Professor Forrest D. Colburn is a scholar focusing on governance and economic development in the poorer countries of the world. In addition to his appointment at the City University of New York (CUNY), Professor Colburn has a long-standing and continuing association with the Latin American management school, the INCAE Business School. Professor Colburn taught for a decade at Princeton University, and has been a visiting professor at New York University (NYU), Addis Ababa University (Ethiopia), and the Universidad Adolfo Ibáñez (Chile). Professor Colburn has worked, too, with the International Labor Organization (ILO), mostly in Latin America, and with business organizations (cámaras) throughout the region. Professor Colburn has been a member of the Institute for Advanced Study (in Princeton), and has been a recipient of a Fulbright Fellowship.
Professor Colburn is the author of The Vogue of Revolution in Poor Countries and Latin America at the End of Politics, both published by the Princeton University Press. Earlier books were studies of the Nicaraguan Revolution. Professor Colburn’s most recent book is Colonialism, Independence, and the Construction of Nation-States (Palgrave Macmillan, 2021). Professor Colburn is the editor of Everyday Forms of Peasant Resistance, a project undertaken with James C. Scott. Professor Colburn’s articles have appeared in many academic journals, most prominently in the Journal of Democracy.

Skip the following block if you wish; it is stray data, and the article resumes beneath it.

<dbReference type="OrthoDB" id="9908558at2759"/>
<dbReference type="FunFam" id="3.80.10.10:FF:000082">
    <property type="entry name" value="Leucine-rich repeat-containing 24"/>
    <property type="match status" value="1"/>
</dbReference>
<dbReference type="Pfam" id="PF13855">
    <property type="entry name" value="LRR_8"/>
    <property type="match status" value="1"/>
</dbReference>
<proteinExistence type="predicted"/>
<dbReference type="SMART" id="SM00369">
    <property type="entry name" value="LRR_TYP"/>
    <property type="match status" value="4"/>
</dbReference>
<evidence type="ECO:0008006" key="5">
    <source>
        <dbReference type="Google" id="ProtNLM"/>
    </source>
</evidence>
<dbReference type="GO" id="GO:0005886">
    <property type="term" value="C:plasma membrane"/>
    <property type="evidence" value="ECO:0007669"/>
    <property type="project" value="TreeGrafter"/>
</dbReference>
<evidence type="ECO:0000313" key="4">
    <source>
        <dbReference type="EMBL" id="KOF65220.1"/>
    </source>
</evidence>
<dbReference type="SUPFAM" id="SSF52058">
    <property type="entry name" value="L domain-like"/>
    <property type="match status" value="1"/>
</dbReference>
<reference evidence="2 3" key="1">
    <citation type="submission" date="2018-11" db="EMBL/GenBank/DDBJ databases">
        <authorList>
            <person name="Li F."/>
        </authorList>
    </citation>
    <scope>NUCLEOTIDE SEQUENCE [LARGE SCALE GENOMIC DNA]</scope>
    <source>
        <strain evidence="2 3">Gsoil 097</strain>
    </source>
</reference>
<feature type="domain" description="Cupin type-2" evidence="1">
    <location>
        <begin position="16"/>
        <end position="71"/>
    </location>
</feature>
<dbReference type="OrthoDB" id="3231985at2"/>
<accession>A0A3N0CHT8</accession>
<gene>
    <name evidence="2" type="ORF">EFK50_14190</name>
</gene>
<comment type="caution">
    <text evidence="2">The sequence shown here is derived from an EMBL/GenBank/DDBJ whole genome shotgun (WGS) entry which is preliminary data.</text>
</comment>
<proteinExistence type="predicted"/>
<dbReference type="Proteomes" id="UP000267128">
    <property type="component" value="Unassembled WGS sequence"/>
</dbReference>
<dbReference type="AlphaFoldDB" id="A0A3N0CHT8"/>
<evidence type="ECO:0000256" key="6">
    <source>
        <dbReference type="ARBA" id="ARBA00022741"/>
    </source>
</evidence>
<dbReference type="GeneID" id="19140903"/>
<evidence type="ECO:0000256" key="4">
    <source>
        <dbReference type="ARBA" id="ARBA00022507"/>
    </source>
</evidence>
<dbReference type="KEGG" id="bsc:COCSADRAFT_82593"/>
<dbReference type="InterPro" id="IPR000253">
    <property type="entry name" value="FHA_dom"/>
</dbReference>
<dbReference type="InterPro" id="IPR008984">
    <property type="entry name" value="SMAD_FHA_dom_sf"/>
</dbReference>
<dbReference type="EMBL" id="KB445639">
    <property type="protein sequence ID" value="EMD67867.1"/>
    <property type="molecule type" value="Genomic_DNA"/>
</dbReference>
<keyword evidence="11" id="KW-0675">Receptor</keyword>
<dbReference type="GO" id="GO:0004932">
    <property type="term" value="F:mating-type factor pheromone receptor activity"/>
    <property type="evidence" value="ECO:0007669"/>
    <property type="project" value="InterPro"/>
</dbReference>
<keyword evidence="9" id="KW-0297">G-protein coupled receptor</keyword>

Forrest Colburn Colonialism, Independence, and the Construction of Nation-States (Palgrave Macmillan 2021)
Colonialism, Independence, and the Construction of Nation-States is in part, and most significantly, a welcome attempt to revisit the history of basic ideas from the past, that should not have been shelved. Development, Third World, colonialism, North-South, are notions that surfaced in the sixties and seventies, and faded under the influence of excessive enthusiasm for “emerging markets” in the new century. Colburn explains splendidly why the history of these notions, and their content, is more relevant than ever.